The request stopped short of asking the Court to quash the case.  Government lawyer Edward Sojonky argued somewhat unconvincingly that the appeal should only be “held in abeyance or postponed” pending probable enactment of legislation in “a year or two.”

In other words, you would like us to quash it, but you don’t want to ask for it,” charged Mr. Justice Lamer, noting as well that Sojonky simply followed “instructions” from the Attorney General.

After nearly a full day of argument the Court reserved judgment on whether it has the authority to rule on the case, and proceeded to hear arguments on the appeal itself.

A summary of the evidence given at the original trial in 1978, included ultrasound videotapes of the developing child with commentary by ultrasound pioneer Dr. Ian Donaldson, and testimony from Dr. Jerome Lejeune and the late Sir William Liley.  The evidence establishing the individuality, separateness and uniqueness of the human qualities of the pre-born child was followed by legal arguments leading to the conclusion that the child in its mother’s womb must first have the right to life in order to assume all other rights accorded it in civil and common law.  Shumiatcher compared the recognition of fetal rights to the belated recognition of the legal personhood of women and blacks.

Borowski was supported in the appeal by two interventors: the Interfaith Coalition on the Rights and Well being of Women and Children, an organization representing a cross-section of Canada’s religions and religious denominations including Roman Catholic, Baptist, Pentecostal, Hindu, Muslim and Jewish; and REAL Women of Canada, the pro-family women’s lobby group.  In keeping with Court rules regarding intervenors, both groups presented the Court with additional evidence supporting Borowski’s claim that the pre-born child has the legal right to life under the Charter of Rights.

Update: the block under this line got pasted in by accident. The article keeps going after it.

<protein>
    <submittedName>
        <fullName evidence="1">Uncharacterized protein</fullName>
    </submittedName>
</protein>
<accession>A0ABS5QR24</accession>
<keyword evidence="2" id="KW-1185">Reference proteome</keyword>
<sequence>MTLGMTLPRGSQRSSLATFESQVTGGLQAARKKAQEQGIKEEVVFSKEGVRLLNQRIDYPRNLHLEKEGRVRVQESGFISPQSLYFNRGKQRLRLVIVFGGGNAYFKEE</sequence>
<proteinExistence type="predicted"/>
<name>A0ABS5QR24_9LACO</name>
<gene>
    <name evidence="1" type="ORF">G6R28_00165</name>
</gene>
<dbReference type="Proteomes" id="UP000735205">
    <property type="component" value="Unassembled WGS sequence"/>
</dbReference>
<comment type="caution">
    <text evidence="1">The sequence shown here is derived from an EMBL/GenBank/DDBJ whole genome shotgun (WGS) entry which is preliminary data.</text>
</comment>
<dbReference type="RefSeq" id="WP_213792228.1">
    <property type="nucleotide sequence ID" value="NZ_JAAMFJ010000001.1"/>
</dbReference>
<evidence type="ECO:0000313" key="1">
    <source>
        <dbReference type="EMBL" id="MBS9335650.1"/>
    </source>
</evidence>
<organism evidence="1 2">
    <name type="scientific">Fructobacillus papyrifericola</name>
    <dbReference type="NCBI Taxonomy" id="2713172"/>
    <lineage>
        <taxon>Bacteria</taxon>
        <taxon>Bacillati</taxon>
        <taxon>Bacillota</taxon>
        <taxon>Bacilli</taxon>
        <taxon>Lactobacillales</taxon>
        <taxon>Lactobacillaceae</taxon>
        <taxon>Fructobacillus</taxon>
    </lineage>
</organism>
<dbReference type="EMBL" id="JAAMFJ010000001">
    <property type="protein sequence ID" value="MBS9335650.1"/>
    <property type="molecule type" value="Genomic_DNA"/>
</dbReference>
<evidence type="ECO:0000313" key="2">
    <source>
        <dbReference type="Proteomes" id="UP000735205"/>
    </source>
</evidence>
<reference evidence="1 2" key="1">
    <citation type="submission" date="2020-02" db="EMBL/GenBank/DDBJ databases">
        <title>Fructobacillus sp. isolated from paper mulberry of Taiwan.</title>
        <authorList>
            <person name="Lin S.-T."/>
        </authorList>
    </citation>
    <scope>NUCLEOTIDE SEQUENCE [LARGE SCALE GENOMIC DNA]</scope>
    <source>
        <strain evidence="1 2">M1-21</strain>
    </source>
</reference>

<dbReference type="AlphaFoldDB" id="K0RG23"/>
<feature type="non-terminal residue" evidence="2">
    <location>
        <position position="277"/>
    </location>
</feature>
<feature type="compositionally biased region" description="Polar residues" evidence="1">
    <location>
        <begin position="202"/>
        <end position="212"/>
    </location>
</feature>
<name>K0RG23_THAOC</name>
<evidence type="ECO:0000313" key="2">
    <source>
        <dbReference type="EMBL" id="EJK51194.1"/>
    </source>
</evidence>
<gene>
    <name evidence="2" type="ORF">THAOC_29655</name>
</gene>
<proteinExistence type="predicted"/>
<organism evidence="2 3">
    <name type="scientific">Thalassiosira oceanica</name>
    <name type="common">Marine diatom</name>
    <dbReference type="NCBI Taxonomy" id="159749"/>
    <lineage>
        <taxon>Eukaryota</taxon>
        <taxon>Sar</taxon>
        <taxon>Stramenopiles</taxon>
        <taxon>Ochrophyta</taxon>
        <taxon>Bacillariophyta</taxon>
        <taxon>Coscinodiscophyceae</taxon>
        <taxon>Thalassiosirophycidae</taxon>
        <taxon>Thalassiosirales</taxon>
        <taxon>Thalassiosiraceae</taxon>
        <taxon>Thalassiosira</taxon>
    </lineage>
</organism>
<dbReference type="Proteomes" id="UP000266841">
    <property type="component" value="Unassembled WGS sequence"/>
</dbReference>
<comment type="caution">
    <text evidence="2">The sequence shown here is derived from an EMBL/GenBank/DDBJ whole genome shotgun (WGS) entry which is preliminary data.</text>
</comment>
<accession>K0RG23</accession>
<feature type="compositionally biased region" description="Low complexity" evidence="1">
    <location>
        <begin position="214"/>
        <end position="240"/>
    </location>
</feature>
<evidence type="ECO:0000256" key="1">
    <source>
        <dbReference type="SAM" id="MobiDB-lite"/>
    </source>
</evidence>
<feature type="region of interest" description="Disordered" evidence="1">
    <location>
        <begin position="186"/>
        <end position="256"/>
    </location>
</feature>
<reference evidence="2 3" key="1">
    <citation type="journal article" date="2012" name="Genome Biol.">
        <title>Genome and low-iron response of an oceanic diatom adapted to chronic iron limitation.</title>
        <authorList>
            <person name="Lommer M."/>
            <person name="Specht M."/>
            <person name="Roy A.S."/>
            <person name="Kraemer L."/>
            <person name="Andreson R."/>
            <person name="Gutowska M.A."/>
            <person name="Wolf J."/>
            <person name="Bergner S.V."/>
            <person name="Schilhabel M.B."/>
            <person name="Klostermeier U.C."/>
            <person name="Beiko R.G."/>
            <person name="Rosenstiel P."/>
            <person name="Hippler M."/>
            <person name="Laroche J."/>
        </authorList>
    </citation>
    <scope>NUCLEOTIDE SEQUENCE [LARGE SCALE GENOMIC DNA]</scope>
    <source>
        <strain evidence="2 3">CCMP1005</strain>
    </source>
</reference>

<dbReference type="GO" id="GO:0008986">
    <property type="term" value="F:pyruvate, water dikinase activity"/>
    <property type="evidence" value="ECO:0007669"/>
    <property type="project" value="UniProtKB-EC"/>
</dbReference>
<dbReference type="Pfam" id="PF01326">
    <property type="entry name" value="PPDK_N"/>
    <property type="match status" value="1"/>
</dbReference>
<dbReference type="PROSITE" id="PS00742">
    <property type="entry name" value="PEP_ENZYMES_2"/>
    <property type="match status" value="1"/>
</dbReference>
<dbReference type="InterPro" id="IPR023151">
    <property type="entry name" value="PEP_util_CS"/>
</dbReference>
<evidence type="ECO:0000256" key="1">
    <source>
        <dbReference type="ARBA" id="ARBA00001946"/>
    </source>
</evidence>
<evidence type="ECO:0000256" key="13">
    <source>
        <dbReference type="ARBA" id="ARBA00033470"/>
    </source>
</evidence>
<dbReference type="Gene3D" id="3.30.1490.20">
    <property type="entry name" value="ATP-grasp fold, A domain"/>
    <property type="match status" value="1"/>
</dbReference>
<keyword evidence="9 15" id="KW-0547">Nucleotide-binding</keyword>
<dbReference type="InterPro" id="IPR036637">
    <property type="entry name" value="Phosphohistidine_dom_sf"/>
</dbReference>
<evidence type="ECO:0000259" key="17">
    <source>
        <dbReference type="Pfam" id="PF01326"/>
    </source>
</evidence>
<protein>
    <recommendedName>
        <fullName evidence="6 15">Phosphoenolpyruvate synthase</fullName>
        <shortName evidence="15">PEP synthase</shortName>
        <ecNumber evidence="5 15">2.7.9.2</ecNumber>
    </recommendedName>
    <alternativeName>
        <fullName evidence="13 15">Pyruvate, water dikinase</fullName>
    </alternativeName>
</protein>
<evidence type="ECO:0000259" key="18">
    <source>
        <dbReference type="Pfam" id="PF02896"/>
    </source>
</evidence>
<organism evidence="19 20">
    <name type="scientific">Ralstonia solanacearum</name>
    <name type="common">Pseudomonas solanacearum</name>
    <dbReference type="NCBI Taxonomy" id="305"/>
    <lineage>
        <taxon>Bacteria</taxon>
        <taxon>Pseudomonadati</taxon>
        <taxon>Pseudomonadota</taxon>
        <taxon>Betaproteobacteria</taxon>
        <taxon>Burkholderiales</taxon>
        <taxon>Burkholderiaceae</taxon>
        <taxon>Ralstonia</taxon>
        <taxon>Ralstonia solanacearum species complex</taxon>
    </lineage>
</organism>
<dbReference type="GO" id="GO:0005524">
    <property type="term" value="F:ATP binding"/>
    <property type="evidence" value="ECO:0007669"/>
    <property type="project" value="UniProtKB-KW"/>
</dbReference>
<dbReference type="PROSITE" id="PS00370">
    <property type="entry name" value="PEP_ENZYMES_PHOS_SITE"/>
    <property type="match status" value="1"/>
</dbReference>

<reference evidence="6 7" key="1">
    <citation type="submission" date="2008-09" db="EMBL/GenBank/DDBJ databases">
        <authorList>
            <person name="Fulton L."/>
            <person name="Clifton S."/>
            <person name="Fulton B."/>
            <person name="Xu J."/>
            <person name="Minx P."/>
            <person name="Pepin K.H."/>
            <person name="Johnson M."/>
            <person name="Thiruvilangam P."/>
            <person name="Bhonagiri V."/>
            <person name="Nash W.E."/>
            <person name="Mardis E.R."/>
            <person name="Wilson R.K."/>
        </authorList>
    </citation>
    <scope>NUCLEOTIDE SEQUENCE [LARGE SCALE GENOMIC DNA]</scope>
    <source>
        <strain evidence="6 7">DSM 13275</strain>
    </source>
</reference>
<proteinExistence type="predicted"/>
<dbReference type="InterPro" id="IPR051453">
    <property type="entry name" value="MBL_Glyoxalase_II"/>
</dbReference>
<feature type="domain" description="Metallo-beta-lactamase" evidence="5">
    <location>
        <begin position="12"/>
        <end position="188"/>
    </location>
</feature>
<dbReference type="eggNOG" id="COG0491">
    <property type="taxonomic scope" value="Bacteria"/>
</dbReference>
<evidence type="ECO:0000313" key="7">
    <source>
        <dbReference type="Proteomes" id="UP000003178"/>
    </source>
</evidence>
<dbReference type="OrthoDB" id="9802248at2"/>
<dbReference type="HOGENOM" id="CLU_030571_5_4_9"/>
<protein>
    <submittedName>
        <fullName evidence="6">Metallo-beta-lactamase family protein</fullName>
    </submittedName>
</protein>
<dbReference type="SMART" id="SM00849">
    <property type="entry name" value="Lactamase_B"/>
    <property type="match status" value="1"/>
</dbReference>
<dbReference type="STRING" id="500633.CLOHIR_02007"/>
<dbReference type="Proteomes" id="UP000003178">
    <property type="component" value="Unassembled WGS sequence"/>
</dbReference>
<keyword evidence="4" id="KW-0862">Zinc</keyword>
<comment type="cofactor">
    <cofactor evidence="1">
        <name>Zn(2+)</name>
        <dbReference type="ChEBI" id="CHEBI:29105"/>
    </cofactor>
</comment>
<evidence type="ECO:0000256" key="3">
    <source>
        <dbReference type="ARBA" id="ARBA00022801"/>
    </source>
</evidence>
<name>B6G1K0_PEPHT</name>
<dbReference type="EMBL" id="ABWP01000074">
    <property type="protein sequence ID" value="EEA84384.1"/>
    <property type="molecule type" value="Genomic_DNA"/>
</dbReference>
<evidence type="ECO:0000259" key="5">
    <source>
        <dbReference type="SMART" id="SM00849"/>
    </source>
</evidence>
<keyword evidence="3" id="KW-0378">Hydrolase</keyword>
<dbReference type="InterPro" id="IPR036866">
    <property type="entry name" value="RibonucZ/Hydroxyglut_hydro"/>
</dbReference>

The Interfaith Coalition based their argument on the recognition of the supremacy of God in the preamble to the Charter.  This principle also recognizes the sanctity of human life and denies that any human life can be traded for the comfort or convenience of another, they stated.

REAL Women counsel Angela Costigan presented the Court with additional legal evidence leading to the conclusion that the pre-born child falls under the protection of the Charter.  She also pointed out the dangers of abortion to the physical and mental health of women.

The federal government argued that while the pre-born are “deserving of protection” because of their “potential of becoming fully developed human being” it does not follow that such respect implies that the pre-born child must possess the same legal rights as those who are born.  They submitted that while the provisions of Charter of Rights do not extend to the pre-born child, Parliament has the authority to enact legislation to protect the pre-born child, balancing this protection against the constitutional rights of women.

Supporting the government claims as intervenors, the Legal Education and Action Fund (LEAF), a government-funded feminist legal rights group, argued that if the pre-born child were found to have legal rights under the Charter, women could be prosecuted for acts harmful to the child such as smoking or drinking alcohol.  Women have sole responsibility for the fetus, they claimed, and there is no legal basis that a voice other than that of the pregnant women is needed for the pre-born child.

Although the Supreme Court may never rule on the matter, Joe Borowski has claimed victory.  After ten yeas and an estimated $760,000, the former Manitoba highways minister says that his objective has been met.  “The incontrovertible evidence of the humanity of the pre-born child has been placed before the Supreme Court of Canada,” said Borowski.